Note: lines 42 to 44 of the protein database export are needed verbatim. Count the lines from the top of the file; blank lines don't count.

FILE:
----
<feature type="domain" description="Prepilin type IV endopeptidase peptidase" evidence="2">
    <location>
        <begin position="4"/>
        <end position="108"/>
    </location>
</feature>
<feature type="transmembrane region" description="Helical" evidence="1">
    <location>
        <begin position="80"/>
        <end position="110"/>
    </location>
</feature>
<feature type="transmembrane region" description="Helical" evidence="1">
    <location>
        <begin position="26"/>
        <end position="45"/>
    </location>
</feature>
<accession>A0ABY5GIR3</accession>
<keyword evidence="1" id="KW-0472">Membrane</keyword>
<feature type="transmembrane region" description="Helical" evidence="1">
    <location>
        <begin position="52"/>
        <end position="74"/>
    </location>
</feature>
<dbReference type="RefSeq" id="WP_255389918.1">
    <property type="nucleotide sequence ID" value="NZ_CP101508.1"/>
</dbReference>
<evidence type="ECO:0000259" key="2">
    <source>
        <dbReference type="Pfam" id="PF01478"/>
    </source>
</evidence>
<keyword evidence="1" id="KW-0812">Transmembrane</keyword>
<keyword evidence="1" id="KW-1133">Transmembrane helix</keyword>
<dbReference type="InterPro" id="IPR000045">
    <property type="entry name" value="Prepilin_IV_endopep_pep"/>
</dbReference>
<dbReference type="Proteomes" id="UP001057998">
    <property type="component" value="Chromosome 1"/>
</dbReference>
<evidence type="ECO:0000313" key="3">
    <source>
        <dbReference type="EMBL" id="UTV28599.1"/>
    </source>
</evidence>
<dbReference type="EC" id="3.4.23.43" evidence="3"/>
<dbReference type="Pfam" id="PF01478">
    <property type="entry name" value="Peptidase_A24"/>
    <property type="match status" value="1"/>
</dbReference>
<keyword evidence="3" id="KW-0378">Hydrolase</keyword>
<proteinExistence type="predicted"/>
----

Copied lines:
</dbReference>
<evidence type="ECO:0000313" key="3">
    <source>